Online security is of utmost importance today because there are hackers everywhere who are always looking for someone’s computer or smartphone to break into. It could be that innocent-looking person in the coffee shop who appears to be sitting back and enjoying their latte while running a data sniffer and stealing unsuspecting people’s information, or it could be someone in a faraway country using advanced tools to get your information. In either case, you can’t afford to be lazy with your security. There are steps you can take as well as software you can use that can help you beef up your online security.
1. Never Access Sensitive Data Over An Unsecured Network
When you visit coffee shops, libraries or airports you’re probably happy with the convenience of free Wi-Fi when you need to get things done online. However, most of these networks are unsecured which means anyone can get on them and run hacking tools to see where you’re browsing and what passwords you’re typing. Some of these hacking tools can be run by people who are simply amateur hackers and know very little about computer terminology. “The best idea is never to use an unsecured network to begin with, but if you do have to use one, do not access websites such as bank accounts, places where you enter credit cards, and you’re probably better off not accessing email or social media either,” said MeriTalk.
2. Make Sure You Change Your Password Frequently
This is usually the most forgotten safety tip, but changing your password often reduces the risk of your online accounts being hacked. There isn’t necessarily a written rule that says how often you should do this, but many experts recommend at least once a month or even more frequently. Some even change their passwords once a week, but keep in mind the more frequently you change your password, the more likely you are to need physical notes to write passwords down on, and you should store them somewhere safe.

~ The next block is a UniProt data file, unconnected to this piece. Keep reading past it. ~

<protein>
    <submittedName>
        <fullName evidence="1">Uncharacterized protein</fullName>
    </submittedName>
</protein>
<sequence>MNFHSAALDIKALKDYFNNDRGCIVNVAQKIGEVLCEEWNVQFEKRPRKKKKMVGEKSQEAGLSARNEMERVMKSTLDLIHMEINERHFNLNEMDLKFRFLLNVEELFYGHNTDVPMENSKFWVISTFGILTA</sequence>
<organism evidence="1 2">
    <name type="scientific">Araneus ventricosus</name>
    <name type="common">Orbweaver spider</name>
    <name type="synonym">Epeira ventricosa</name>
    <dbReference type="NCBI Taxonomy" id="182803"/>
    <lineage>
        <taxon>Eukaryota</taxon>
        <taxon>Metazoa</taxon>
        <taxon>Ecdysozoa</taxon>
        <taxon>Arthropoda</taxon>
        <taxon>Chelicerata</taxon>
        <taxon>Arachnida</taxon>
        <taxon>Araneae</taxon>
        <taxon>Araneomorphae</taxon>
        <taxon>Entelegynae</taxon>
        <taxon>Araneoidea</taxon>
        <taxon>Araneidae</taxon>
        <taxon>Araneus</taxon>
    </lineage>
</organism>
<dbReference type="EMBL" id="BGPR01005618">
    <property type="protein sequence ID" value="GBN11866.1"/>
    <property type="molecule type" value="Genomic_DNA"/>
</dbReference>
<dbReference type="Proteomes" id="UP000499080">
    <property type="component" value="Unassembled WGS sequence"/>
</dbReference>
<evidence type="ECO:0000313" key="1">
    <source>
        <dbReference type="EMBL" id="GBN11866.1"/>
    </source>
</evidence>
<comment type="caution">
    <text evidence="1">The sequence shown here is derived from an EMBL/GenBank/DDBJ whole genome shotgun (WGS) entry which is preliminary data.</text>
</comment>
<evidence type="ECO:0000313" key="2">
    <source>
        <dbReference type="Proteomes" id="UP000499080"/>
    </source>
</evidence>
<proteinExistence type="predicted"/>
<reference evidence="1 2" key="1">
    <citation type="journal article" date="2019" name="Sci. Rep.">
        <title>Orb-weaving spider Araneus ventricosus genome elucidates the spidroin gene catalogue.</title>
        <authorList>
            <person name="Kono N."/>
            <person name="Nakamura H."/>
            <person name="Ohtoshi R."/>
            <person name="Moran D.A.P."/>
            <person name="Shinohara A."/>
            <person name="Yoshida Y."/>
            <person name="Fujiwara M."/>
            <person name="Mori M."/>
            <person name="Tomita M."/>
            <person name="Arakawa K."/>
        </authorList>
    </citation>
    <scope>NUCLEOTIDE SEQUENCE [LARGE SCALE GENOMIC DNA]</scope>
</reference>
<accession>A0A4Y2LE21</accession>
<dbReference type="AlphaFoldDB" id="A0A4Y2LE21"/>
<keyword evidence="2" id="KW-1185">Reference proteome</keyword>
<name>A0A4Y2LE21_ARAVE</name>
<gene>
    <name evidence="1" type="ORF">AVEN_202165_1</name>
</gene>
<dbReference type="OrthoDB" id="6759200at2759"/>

3. Make Sure Your Password Isn’t Something Affiliated With Your Name
It often bears repeating that when you pick a password for your online accounts, you never use your name or birthdate or the names of people in your family. In fact you really should not use initials or numbers related to you or someone you know because when attempting to crack passwords, hackers will usually start there. Some good ways to make good passwords according to the New York Times, are to pick objects or things you’re familiar with and come up with easy to remember names for them. But you should also practice substituting letters with punctuation or symbols to make them harder to crack. You could also write a real long string of letters for a password or use a password manager, but these methods carry the risk of losing documents that you’ve written passwords down on, or even getting hacked as password managers are not 100% secure.
4. You Should Use 2-Step Authentication For Logging On
Many email providers such as Yahoo and Gmail are now using what’s called 2-step authentication to log in. Many financial sites like PayPal are also using this now. According to CNN, what happens is when you enter your username and password at the website, they will then send you a one-time code that will usually be sent to your cellphone in a text message. Once you’ve entered that code on the authentication page, it can no longer be used and when you log out and log in again, you’ll be given a new code.
5. You Should Also Consider Using A VPN
This method may sound a little too complex for the average user, but virtual private network (VPN) is something you should look into using. Without getting too much into all the technicalities of how they work, VPNs are usually either software or login services you can use to encrypt your whole connection, and that would include software on your device such as Skype or iTunes. Some VPNs offer free services and other charge small fees to use, but they can come in very handy for protecting your identity when you’re connected to an unsecured network.